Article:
March 05, 2023

Alcoa completes purge of water pipeline

Alcoa has reacted swiftly to the Department of Water and Environmental Regulation’s (DWER) order to purge a 10 kilometre pipeline at its Willowdale mine with clean water.

The process was completed at approximately 4pm yesterday (Saturday) including collection of the required water samples.

The action was part of a Prevention Order issued by DWER that required the purging of the pipeline that was used for a short period of time last winter to transport stormwater from an area of the mine located in the Samson Dam drinking water catchment to an area outside of the catchment (referred to as the Arundel Receival Dam).

The construction of the pipeline last year was a proactive, precautionary measure taken to manage water potentially affected by very low concentrations of PFAS.

Alcoa has informed DWER that the flushing process has been completed and is in ongoing discussions with the Department regarding the preferred options for transporting PFAS affected water out of the Samson Dam catchment for treatment as part of a Works Approval application.

Alcoa remains focused on ensuring our activities do not negatively impact on public drinking water supply, and will continue to engage with DWER to demonstrate our commitment to our shared objectives of safe processes that protect public health and the environment.

With the best intentions, we took proactive steps to manage the potential risk associated with what are very small concentrations of PFAS. We understand the need to work closely with the Department on the best way to manage PFAS affected water to ensure protection of the drinking water catchment.

Testing by independent consultants shows that the very small traces of PFAS discovered on our sites have not had any impact on public drinking water supply and we are confident that will continue to be the case.

Alcoa has a 60-year history of mining bauxite in WA without having any negative impact on public drinking water supply.

Background summary of PFAS transportation issue

  1. Alcoa proactively discovered traces of PFAS at our mines in 2019 following an investigation into the chemical compounds within a fire suppressant. The presence of the chemical had not been identified in the manufacturer-supplied information. We acted immediately to stop use of the fire suppressant.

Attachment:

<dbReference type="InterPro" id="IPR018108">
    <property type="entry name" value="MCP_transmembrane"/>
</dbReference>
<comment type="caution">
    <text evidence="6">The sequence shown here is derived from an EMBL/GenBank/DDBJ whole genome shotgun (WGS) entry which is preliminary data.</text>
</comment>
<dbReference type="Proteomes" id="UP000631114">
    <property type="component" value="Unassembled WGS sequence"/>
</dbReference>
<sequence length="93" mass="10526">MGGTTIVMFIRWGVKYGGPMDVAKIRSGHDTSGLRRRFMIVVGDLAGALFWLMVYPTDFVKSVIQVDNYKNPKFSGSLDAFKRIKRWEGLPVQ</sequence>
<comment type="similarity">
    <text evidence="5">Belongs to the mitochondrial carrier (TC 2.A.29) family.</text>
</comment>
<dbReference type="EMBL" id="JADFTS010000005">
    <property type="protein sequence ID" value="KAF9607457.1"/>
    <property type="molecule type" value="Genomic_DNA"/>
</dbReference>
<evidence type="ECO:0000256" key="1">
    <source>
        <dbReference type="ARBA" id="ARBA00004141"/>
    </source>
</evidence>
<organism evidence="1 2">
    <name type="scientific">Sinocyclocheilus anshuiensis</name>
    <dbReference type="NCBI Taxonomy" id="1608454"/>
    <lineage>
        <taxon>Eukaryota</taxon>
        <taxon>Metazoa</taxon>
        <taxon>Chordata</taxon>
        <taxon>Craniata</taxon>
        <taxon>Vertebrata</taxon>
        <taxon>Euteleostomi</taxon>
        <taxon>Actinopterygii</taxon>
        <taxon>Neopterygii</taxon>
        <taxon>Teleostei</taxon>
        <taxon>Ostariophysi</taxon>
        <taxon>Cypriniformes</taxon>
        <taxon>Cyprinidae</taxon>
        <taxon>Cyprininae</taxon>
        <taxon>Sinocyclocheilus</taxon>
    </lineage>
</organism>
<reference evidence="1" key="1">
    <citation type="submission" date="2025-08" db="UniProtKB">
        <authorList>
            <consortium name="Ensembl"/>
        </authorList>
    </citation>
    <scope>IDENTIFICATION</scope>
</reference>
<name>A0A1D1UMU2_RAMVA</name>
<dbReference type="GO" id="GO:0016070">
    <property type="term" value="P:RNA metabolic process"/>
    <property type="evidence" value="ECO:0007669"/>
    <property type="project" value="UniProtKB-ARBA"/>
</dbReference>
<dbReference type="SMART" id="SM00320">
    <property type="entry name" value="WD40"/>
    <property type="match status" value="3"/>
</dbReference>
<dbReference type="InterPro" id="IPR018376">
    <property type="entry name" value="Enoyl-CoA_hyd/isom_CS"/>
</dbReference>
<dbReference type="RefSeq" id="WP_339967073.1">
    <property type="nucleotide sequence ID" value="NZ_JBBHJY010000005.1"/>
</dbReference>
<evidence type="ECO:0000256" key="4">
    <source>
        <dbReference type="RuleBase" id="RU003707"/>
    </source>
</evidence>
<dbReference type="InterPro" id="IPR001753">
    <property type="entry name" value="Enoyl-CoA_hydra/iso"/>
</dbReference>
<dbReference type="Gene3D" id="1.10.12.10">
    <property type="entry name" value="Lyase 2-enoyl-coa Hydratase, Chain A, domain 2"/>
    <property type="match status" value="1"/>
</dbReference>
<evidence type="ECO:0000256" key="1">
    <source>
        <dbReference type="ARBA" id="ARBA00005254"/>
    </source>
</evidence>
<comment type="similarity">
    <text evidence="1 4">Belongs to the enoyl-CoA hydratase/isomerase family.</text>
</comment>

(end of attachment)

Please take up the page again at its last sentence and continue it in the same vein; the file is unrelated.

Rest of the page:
2. The matter was immediately raised with DWER. We have also referred our WA mine sites to DWER as known or suspected contaminated sites. DWER’s final classification is still to be determined.
  3. A thorough risk assessment was implemented to identify the preferred option for removing PFAS affected water from the Samson catchment area. DWER was informed of our preferred approach; our risk management thinking; and the controls to be put in place.
  4. Alcoa believes the safest and lowest risk option for transferring the PFAS affected water out of the Samson catchment for treatment is via a dedicated, sealed and monitored pipeline rather than by road transport using water carriers.
  5. Alcoa’s risk assessment identified there is less likelihood of spills from a purpose built, sealed and monitored pipeline. The pipeline can ensure there is the capacity to rapidly transport the required volumes of water out of the catchment area if there is any likelihood of elevated surface water flows due to winter rains.
  6. Alcoa’s risk assessment deemed trucking to be less effective than using a pipe due to the time and distance required to transport water during storm flows, the availability and limited capacity of trucking volumes, and the higher risk of spills occurring during loading, travel and unloading.
  7. We informed DWER of our intention to commence priority works on construction of the pipeline and water storage facilities as a matter of urgency ahead of the winter season in 2022, as we deemed this to be the most responsible approach to quickly address potential risks. This was done prior to construction starting.
  8. The pipeline was used for a short period when there was a higher likelihood of storm water flows within the catchment area. The pipeline has not been used since August 2022. It is located in a maintenance corridor that can only be accessed by authorised personnel using light vehicles. There have been no leaks from the pipeline.
  9. We are continuing to work with the Department on the best way to move water out of the drinking water catchment going forward.
  10. The concentrations of PFAS in the water for movement out of the drinking water catchment and treat are comparable to levels found across the Perth metropolitan area in a Department of Water and Environmental Regulation (DWER) report from November 2022.